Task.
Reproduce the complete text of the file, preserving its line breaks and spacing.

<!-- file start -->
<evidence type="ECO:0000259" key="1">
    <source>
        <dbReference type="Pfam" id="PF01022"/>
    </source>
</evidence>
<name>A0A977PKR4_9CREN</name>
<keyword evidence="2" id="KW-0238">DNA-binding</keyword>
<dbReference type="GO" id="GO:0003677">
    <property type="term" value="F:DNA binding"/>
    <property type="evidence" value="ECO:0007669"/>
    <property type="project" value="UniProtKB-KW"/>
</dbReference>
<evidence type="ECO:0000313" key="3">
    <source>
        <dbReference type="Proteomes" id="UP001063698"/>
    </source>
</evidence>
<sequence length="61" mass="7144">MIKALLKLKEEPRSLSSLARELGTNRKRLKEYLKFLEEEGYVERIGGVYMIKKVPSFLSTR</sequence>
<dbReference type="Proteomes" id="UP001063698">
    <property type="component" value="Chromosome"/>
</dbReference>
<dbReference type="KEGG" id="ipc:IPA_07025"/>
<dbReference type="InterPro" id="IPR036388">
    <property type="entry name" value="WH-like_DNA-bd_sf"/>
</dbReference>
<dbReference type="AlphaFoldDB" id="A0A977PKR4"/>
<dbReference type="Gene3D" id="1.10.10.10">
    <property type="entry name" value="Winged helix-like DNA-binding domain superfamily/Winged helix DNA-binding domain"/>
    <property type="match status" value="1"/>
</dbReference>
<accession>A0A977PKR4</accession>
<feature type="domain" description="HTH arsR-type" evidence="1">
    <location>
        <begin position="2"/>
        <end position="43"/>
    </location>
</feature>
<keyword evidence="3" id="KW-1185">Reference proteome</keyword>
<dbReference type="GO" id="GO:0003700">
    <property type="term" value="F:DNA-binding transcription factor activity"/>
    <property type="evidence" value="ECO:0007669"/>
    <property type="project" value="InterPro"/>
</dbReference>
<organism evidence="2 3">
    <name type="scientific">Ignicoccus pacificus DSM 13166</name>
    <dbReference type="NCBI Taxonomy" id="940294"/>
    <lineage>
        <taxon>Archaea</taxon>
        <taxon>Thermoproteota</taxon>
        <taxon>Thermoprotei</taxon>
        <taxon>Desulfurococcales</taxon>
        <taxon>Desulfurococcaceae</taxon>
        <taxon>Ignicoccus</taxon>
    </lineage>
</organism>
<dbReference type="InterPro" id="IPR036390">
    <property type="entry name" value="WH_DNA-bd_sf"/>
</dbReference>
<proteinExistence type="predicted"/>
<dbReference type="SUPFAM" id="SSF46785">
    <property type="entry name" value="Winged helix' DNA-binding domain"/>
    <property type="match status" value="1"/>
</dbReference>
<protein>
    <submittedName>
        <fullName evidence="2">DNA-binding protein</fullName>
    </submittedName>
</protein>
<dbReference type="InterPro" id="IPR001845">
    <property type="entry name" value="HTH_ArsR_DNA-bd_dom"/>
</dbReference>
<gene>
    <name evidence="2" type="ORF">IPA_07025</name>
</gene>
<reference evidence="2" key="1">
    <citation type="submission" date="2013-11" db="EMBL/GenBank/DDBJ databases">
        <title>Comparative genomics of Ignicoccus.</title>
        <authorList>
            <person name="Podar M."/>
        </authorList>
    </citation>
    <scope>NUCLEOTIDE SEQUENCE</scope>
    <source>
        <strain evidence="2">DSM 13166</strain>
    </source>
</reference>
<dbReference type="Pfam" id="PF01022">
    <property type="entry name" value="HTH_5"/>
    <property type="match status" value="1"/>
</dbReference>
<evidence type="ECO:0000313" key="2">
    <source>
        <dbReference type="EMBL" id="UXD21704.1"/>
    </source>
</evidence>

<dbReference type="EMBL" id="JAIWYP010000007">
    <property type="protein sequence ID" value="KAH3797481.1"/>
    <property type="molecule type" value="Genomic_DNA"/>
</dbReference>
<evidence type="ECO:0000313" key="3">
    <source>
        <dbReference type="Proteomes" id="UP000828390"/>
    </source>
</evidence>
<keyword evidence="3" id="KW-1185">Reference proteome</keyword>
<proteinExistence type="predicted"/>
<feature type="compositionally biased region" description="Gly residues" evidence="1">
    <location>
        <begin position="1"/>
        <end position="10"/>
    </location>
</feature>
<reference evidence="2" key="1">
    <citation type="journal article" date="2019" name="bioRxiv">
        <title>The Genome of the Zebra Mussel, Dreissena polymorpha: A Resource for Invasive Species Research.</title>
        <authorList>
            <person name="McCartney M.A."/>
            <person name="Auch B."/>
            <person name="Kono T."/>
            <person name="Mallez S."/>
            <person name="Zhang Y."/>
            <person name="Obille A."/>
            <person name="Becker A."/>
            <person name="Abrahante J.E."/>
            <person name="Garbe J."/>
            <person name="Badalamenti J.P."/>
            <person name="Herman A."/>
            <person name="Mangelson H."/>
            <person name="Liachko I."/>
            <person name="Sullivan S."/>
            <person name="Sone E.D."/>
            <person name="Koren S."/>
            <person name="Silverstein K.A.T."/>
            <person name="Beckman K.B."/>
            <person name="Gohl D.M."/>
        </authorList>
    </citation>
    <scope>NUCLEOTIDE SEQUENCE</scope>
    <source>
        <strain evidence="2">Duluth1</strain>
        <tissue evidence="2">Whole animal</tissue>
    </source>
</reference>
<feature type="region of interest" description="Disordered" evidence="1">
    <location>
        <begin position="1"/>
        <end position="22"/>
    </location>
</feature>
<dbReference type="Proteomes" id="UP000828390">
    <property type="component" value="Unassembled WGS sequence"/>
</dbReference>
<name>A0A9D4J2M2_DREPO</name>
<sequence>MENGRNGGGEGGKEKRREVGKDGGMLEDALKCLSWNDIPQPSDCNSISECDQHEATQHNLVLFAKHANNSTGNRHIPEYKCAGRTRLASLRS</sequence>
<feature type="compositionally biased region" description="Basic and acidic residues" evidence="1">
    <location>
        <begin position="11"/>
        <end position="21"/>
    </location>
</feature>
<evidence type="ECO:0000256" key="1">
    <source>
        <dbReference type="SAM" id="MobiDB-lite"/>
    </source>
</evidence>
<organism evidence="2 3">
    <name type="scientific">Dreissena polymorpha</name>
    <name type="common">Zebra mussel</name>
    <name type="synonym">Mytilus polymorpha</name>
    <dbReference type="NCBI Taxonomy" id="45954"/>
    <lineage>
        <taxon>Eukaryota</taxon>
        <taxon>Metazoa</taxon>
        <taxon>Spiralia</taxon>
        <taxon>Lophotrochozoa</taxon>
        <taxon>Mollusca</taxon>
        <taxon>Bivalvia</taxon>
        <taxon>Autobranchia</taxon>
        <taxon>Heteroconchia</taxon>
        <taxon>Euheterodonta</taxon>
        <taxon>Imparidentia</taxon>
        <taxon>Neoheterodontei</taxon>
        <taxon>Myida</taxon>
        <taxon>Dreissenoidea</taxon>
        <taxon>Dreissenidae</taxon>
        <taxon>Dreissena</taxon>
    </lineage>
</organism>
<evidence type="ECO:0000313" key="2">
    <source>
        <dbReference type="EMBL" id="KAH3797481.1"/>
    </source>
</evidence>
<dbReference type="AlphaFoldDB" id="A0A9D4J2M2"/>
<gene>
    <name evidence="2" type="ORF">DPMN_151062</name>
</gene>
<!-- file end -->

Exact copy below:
<evidence type="ECO:0000259" key="1">
    <source>
        <dbReference type="Pfam" id="PF01022"/>
    </source>
</evidence>
<name>A0A977PKR4_9CREN</name>
<keyword evidence="2" id="KW-0238">DNA-binding</keyword>
<dbReference type="GO" id="GO:0003677">
    <property type="term" value="F:DNA binding"/>
    <property type="evidence" value="ECO:0007669"/>
    <property type="project" value="UniProtKB-KW"/>
</dbReference>
<evidence type="ECO:0000313" key="3">
    <source>
        <dbReference type="Proteomes" id="UP001063698"/>
    </source>
</evidence>
<sequence length="61" mass="7144">MIKALLKLKEEPRSLSSLARELGTNRKRLKEYLKFLEEEGYVERIGGVYMIKKVPSFLSTR</sequence>
<dbReference type="Proteomes" id="UP001063698">
    <property type="component" value="Chromosome"/>
</dbReference>
<dbReference type="KEGG" id="ipc:IPA_07025"/>
<dbReference type="InterPro" id="IPR036388">
    <property type="entry name" value="WH-like_DNA-bd_sf"/>
</dbReference>
<dbReference type="AlphaFoldDB" id="A0A977PKR4"/>
<dbReference type="Gene3D" id="1.10.10.10">
    <property type="entry name" value="Winged helix-like DNA-binding domain superfamily/Winged helix DNA-binding domain"/>
    <property type="match status" value="1"/>
</dbReference>
<accession>A0A977PKR4</accession>
<feature type="domain" description="HTH arsR-type" evidence="1">
    <location>
        <begin position="2"/>
        <end position="43"/>
    </location>
</feature>
<keyword evidence="3" id="KW-1185">Reference proteome</keyword>
<dbReference type="GO" id="GO:0003700">
    <property type="term" value="F:DNA-binding transcription factor activity"/>
    <property type="evidence" value="ECO:0007669"/>
    <property type="project" value="InterPro"/>
</dbReference>
<organism evidence="2 3">
    <name type="scientific">Ignicoccus pacificus DSM 13166</name>
    <dbReference type="NCBI Taxonomy" id="940294"/>
    <lineage>
        <taxon>Archaea</taxon>
        <taxon>Thermoproteota</taxon>
        <taxon>Thermoprotei</taxon>
        <taxon>Desulfurococcales</taxon>
        <taxon>Desulfurococcaceae</taxon>
        <taxon>Ignicoccus</taxon>
    </lineage>
</organism>
<dbReference type="InterPro" id="IPR036390">
    <property type="entry name" value="WH_DNA-bd_sf"/>
</dbReference>
<proteinExistence type="predicted"/>
<dbReference type="SUPFAM" id="SSF46785">
    <property type="entry name" value="Winged helix' DNA-binding domain"/>
    <property type="match status" value="1"/>
</dbReference>
<protein>
    <submittedName>
        <fullName evidence="2">DNA-binding protein</fullName>
    </submittedName>
</protein>
<dbReference type="InterPro" id="IPR001845">
    <property type="entry name" value="HTH_ArsR_DNA-bd_dom"/>
</dbReference>
<gene>
    <name evidence="2" type="ORF">IPA_07025</name>
</gene>
<reference evidence="2" key="1">
    <citation type="submission" date="2013-11" db="EMBL/GenBank/DDBJ databases">
        <title>Comparative genomics of Ignicoccus.</title>
        <authorList>
            <person name="Podar M."/>
        </authorList>
    </citation>
    <scope>NUCLEOTIDE SEQUENCE</scope>
    <source>
        <strain evidence="2">DSM 13166</strain>
    </source>
</reference>
<dbReference type="Pfam" id="PF01022">
    <property type="entry name" value="HTH_5"/>
    <property type="match status" value="1"/>
</dbReference>
<evidence type="ECO:0000313" key="2">
    <source>
        <dbReference type="EMBL" id="UXD21704.1"/>
    </source>
</evidence>

<dbReference type="EMBL" id="JAIWYP010000007">
    <property type="protein sequence ID" value="KAH3797481.1"/>
    <property type="molecule type" value="Genomic_DNA"/>
</dbReference>
<evidence type="ECO:0000313" key="3">
    <source>
        <dbReference type="Proteomes" id="UP000828390"/>
    </source>
</evidence>
<keyword evidence="3" id="KW-1185">Reference proteome</keyword>
<proteinExistence type="predicted"/>
<feature type="compositionally biased region" description="Gly residues" evidence="1">
    <location>
        <begin position="1"/>
        <end position="10"/>
    </location>
</feature>
<reference evidence="2" key="1">
    <citation type="journal article" date="2019" name="bioRxiv">
        <title>The Genome of the Zebra Mussel, Dreissena polymorpha: A Resource for Invasive Species Research.</title>
        <authorList>
            <person name="McCartney M.A."/>
            <person name="Auch B."/>
            <person name="Kono T."/>
            <person name="Mallez S."/>
            <person name="Zhang Y."/>
            <person name="Obille A."/>
            <person name="Becker A."/>
            <person name="Abrahante J.E."/>
            <person name="Garbe J."/>
            <person name="Badalamenti J.P."/>
            <person name="Herman A."/>
            <person name="Mangelson H."/>
            <person name="Liachko I."/>
            <person name="Sullivan S."/>
            <person name="Sone E.D."/>
            <person name="Koren S."/>
            <person name="Silverstein K.A.T."/>
            <person name="Beckman K.B."/>
            <person name="Gohl D.M."/>
        </authorList>
    </citation>
    <scope>NUCLEOTIDE SEQUENCE</scope>
    <source>
        <strain evidence="2">Duluth1</strain>
        <tissue evidence="2">Whole animal</tissue>
    </source>
</reference>
<feature type="region of interest" description="Disordered" evidence="1">
    <location>
        <begin position="1"/>
        <end position="22"/>
    </location>
</feature>
<dbReference type="Proteomes" id="UP000828390">
    <property type="component" value="Unassembled WGS sequence"/>
</dbReference>
<name>A0A9D4J2M2_DREPO</name>
<sequence>MENGRNGGGEGGKEKRREVGKDGGMLEDALKCLSWNDIPQPSDCNSISECDQHEATQHNLVLFAKHANNSTGNRHIPEYKCAGRTRLASLRS</sequence>
<feature type="compositionally biased region" description="Basic and acidic residues" evidence="1">
    <location>
        <begin position="11"/>
        <end position="21"/>
    </location>
</feature>
<evidence type="ECO:0000256" key="1">
    <source>
        <dbReference type="SAM" id="MobiDB-lite"/>
    </source>
</evidence>
<organism evidence="2 3">
    <name type="scientific">Dreissena polymorpha</name>
    <name type="common">Zebra mussel</name>
    <name type="synonym">Mytilus polymorpha</name>
    <dbReference type="NCBI Taxonomy" id="45954"/>
    <lineage>
        <taxon>Eukaryota</taxon>
        <taxon>Metazoa</taxon>
        <taxon>Spiralia</taxon>
        <taxon>Lophotrochozoa</taxon>
        <taxon>Mollusca</taxon>
        <taxon>Bivalvia</taxon>
        <taxon>Autobranchia</taxon>
        <taxon>Heteroconchia</taxon>
        <taxon>Euheterodonta</taxon>
        <taxon>Imparidentia</taxon>
        <taxon>Neoheterodontei</taxon>
        <taxon>Myida</taxon>
        <taxon>Dreissenoidea</taxon>
        <taxon>Dreissenidae</taxon>
        <taxon>Dreissena</taxon>
    </lineage>
</organism>
<evidence type="ECO:0000313" key="2">
    <source>
        <dbReference type="EMBL" id="KAH3797481.1"/>
    </source>
</evidence>
<dbReference type="AlphaFoldDB" id="A0A9D4J2M2"/>
<gene>
    <name evidence="2" type="ORF">DPMN_151062</name>
</gene>